“I believe that the Future Center could be like a foundation for our growth [...] we need people to help us, to be patient, and to see us grow.” - Peter Diaz, McClymonds High School, Senior
“I think this goes both ways. I believe that the best thing students can do is work hard in their classes, and I understand teachers play a big role in our success, but we play a bigger role in our own success. And I think the biggest issue at Skyline is that they have the mindset that it’s OK to stay up, it’s OK to skip class, it’s OK to leave, and I believe if we had a Future Center to enforce the right kind of mindset for students, it could help a lot of people.” - Efeson Embay, Skyline High School, Junior
“The Future Center is always meant to be a place of success, a place where everyone who wants to do something with themselves can go. Making sure that youth are OK and that youth are getting by [...] just being able to appreciate themselves as both a human being and as a student. Just asking them how they’re doing - a small thing can trigger a student to be the successful person that they have the potential to be.” - Michael Moore, McClymonds High School, Freshman
These comments are among the many visions, imperatives, and attestations students brought to their plans for the development of Future Centers in their high schools. On Tuesday, May 8th students from African American Male Achievement classes from both McClymonds and Skyline High Schools gathered at Oakland City Hall, in the Mayor’s chambers, to share the results of a semester-long action research project during which they collectively investigated the following research question: How can Oakland Promise design Future Centers to foster a college-going culture bridging school and community for ALL students?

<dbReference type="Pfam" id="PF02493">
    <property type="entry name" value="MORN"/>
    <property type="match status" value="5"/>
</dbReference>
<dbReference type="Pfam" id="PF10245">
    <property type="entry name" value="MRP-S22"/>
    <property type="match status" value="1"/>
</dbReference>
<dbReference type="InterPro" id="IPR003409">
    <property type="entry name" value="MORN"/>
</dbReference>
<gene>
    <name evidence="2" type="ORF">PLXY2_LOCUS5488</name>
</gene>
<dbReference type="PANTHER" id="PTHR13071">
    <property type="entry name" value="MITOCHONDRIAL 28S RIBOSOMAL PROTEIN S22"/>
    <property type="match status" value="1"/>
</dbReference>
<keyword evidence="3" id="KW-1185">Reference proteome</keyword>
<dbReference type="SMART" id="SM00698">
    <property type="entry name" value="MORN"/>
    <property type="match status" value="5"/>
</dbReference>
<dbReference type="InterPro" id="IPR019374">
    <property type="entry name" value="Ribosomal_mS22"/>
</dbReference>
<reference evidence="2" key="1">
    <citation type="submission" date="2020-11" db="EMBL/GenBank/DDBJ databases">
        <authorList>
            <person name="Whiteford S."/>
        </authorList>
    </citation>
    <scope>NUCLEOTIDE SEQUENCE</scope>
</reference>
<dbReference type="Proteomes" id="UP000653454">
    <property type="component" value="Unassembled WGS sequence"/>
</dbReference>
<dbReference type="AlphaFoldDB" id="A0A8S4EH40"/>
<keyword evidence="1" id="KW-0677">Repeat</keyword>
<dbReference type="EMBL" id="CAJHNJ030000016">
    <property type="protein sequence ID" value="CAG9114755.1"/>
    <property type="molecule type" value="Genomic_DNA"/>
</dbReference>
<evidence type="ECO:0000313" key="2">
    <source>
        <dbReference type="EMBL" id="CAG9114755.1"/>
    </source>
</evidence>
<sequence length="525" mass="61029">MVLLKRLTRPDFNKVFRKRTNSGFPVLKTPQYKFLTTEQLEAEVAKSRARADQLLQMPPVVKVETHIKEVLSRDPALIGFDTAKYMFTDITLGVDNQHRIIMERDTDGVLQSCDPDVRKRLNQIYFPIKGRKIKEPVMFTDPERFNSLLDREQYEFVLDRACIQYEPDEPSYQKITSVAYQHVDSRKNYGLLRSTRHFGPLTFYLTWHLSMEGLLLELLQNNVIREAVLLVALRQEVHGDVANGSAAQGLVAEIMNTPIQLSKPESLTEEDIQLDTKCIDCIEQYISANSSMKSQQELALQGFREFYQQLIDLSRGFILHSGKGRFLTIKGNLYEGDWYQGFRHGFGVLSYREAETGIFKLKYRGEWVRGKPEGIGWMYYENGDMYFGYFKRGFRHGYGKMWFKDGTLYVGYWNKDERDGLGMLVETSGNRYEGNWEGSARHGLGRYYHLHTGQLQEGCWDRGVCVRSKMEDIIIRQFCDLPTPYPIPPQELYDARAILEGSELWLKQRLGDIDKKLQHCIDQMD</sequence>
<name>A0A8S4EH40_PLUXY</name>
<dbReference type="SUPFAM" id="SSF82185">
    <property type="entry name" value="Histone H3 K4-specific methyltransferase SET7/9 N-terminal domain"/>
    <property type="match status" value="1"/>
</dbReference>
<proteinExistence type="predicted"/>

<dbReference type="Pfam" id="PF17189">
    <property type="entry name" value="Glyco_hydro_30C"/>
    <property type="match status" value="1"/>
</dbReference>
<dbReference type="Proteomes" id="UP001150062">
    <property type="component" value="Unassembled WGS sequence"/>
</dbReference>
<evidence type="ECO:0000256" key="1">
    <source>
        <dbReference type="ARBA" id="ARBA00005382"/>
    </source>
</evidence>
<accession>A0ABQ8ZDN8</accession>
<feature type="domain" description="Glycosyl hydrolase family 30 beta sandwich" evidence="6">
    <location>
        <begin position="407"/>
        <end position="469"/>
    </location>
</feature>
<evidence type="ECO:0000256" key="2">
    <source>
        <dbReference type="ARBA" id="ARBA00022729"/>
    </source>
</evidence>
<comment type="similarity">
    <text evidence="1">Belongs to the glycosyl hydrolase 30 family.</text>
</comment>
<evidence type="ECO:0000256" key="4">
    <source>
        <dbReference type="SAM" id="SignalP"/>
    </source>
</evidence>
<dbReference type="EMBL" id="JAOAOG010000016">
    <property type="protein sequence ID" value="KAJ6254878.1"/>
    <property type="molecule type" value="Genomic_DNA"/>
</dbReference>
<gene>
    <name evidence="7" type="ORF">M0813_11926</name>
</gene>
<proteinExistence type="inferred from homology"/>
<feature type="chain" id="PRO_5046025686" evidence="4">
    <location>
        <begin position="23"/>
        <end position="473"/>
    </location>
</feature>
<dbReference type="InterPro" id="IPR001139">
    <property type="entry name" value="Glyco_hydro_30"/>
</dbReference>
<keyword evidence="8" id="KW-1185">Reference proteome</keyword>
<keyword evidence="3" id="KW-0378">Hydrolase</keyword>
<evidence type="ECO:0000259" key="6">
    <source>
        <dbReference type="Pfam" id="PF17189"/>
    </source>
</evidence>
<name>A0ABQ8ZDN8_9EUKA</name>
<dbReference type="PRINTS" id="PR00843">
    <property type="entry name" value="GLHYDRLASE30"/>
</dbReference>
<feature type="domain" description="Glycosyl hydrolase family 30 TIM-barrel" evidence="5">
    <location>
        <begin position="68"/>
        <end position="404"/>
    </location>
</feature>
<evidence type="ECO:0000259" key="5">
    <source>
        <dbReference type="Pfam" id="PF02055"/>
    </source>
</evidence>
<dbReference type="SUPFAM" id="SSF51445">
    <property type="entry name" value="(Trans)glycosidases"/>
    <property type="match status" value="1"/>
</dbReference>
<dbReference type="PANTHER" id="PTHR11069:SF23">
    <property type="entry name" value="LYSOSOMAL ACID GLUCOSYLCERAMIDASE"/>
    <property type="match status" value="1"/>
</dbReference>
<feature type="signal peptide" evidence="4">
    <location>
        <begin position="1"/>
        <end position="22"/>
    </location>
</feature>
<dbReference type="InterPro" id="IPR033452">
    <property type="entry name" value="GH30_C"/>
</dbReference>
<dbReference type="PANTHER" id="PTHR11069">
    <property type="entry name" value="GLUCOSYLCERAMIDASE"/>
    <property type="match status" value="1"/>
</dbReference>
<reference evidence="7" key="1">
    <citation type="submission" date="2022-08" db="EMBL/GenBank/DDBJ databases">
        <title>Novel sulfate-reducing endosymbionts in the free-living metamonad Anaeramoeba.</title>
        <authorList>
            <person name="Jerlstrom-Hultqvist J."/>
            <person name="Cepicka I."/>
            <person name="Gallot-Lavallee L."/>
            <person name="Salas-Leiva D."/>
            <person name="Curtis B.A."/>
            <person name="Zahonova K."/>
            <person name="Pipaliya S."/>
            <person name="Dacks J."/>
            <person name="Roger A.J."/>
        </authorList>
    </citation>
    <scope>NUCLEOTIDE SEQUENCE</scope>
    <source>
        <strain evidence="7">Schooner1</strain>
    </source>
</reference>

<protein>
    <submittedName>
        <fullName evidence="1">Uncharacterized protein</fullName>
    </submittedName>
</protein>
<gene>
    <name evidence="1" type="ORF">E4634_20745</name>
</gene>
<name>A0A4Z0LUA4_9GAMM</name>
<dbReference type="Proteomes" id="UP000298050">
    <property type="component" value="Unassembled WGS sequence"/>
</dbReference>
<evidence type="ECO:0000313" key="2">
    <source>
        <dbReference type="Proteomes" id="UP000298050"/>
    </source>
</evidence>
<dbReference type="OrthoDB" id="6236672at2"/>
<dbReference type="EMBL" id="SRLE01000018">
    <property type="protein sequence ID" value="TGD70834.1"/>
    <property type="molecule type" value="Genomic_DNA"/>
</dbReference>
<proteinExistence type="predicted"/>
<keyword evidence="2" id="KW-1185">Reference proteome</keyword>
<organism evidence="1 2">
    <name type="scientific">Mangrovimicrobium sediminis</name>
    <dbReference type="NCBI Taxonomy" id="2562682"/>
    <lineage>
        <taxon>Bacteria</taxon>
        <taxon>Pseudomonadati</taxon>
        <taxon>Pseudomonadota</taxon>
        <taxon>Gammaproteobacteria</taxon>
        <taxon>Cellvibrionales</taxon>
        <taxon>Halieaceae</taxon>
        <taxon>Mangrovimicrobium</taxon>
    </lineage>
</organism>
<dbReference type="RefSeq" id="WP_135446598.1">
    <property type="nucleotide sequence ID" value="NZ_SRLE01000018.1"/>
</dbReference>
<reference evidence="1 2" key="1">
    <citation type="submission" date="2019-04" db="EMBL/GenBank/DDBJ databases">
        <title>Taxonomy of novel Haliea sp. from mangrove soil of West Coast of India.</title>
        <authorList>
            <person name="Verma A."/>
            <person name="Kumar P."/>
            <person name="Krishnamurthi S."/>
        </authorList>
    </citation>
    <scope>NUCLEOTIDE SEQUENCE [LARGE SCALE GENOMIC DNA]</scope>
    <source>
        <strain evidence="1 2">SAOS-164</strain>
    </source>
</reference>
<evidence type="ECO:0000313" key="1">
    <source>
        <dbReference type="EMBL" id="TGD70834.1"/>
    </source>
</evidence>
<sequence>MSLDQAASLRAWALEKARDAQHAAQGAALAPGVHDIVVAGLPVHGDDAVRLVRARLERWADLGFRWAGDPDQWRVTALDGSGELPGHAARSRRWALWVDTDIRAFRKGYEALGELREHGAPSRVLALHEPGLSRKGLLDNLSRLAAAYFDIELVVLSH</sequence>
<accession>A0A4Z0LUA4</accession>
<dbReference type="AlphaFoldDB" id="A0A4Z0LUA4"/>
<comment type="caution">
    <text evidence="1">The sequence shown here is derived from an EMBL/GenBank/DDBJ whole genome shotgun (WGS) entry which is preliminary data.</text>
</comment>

The research project was facilitated through a partnership between Oakland Promise, AAMA, OUSD, and the Center for Cities + Schools located at U.C. Berkeley (CC+S). With support from their teachers, UC Berkeley Y-PLAN mentors, and CC+S coordinators and coaches, students analyzed changes in their communities over the last decade; reflected on how dimensions of their built environment impact relations between people, their wellbeing and their educational trajectories; administered surveys to their school community to better learn about how students and staff relate to their schools; and carefully considered what all of this data might tell them about what kind of college-going culture exists in their communities and schools, and how to further cultivate it. Moving through the five phases of the Y-PLAN research strategy, students were able to see their ideas develop from informed hunches to well-researched and data-driven proposals responding to the project question.
Students presented completed proposals and submitted policy briefs outlining main findings as well as short and long-term recommendations to Mayor Libby Schaaf; director of Future Centers Ay’Anna Moody; Director of Education to the Mayor, David Silver; Director of Equity and Strategic Partnerships, Jose Corona; President of the NAACP Oakland Branch, Cynthia Adams, among other stakeholders. Students’ proposals ranged across a number of issues that impact the flourishing of a college-going culture in their schools and communities - addressing issues from health, nourishment and demonstrations of care in school meal programs, to how decades of gentrification throughout Oakland have manifested in the forms of poor teacher retention, insufficient school funding, and lack of adequate resources.